The music has passed from one person to another, and from one generation to the next by oral teaching and rote learning. Thus, Coptic music has always depended on a continuous oral tradition. According to Hickmann, this music was held as a sacred trust by those who learned it, and indeed, was purposely not transcribed lest it fall into the wrong hands. For the most part, the instruction must have been very strict and rigid, as it is today.
The Coptic Church uses for her rites Coptic, Greek, and recently Arabic and other languages as well. Texts are sung interchangeably in different tongues, the melodies remain essentially intact. Because members of the clergy were not equally talented as singers, it became and has remained the tradition to entrust performance of the music to a professional cantor (Arabic: ‘arif, “one who knows,” or mu‘allim, “teacher”), who is employed and trained by the church to be responsible for the correct delivery of the hymns and responses in all the services.
He is usually blind, due to the popular belief dating from ancient times that the sensitivity of eyesight was transferred from the eyes of a blind person to his ears, and that such transference enhanced musical skills. Little is known about the cantors prior to 1850. However, at that time, it became apparent that the music and texts had often been rendered incorrectly by untrained and/or careless cantors. Patriarch Cyril IV (1853-1861), concerned about this situation, made the training of cantors a matter of prime importance to the church.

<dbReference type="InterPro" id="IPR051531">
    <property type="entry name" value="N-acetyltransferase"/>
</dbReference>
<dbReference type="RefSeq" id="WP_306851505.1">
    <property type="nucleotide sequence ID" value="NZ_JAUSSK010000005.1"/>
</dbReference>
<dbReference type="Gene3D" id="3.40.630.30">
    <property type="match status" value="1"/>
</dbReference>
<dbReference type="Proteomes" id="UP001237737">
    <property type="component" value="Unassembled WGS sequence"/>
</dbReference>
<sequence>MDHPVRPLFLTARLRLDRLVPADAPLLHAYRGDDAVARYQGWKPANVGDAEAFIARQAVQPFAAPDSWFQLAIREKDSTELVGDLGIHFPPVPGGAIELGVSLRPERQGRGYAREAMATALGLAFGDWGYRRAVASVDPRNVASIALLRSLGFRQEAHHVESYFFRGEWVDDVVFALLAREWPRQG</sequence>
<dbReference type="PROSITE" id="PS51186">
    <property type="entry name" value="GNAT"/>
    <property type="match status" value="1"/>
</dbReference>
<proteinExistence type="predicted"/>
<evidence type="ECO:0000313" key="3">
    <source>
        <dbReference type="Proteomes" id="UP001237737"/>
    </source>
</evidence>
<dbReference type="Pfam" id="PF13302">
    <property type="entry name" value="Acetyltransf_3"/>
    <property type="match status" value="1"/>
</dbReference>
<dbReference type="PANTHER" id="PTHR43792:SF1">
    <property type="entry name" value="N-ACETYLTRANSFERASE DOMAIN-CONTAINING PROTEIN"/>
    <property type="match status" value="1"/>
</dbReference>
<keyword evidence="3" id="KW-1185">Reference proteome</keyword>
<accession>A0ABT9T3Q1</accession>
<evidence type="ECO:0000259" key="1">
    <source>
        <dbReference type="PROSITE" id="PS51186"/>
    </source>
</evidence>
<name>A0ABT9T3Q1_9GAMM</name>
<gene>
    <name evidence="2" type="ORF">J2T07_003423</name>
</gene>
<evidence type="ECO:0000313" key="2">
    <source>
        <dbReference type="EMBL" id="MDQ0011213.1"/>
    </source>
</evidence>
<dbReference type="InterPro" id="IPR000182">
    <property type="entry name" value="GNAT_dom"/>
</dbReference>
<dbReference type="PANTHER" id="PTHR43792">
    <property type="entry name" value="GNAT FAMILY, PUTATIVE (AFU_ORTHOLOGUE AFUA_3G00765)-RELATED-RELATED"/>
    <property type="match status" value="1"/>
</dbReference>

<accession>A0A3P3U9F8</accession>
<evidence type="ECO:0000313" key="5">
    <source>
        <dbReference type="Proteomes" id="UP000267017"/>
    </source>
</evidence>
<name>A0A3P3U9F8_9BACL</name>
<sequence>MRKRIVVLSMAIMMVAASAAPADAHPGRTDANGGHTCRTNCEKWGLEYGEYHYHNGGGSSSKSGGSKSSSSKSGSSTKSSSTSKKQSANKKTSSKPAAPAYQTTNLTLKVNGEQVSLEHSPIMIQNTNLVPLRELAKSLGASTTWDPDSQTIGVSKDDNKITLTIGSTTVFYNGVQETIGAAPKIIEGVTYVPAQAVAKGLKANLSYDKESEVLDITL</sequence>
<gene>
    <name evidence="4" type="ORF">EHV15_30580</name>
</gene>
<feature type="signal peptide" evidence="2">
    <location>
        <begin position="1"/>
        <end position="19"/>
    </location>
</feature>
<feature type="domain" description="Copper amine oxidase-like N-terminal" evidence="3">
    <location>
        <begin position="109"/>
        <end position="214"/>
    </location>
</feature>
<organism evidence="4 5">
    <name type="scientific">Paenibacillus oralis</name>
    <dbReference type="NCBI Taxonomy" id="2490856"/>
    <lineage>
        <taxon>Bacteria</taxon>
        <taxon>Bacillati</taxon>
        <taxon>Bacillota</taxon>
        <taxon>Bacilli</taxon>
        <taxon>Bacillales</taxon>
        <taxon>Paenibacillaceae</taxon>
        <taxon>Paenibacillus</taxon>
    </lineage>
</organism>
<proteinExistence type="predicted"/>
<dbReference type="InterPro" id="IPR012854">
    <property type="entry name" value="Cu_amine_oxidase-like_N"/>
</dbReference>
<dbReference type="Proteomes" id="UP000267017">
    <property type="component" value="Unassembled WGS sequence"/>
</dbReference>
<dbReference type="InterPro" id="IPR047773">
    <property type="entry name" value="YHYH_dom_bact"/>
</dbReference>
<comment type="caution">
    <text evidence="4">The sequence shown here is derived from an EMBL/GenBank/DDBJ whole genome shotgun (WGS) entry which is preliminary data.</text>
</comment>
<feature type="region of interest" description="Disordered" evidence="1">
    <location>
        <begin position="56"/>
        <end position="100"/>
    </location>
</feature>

In 1859, he published the first edition of the book The Services of the Deacons with the help of Deacon Iryan Jirjis Muftah, teacher of Coptic in the Patriarchal College. In 1893, at Mahmashah, Cairo, Patriarch Cyril V (1874-1927) opened the theological Seminary, of which one branch was the Saint Didymus Institute for the Blind. Blind cantors joined the institute for their training, which is now located in Shubra, Cairo.
The Copts have preserved their music over the centuries essentially by means of oral tradition. Only in the 19th century did scholars begin to transcribe Coptic melodies using the notation system established for Western music. Guillaume Andre Villoteau, a French scholar who was part of Napoleon’s expedition to Egypt, was the first to attempt such a transcription when he devoted some five pages of his Description de l’Egypte (1809) to an Alleluia from the Divine Liturgy.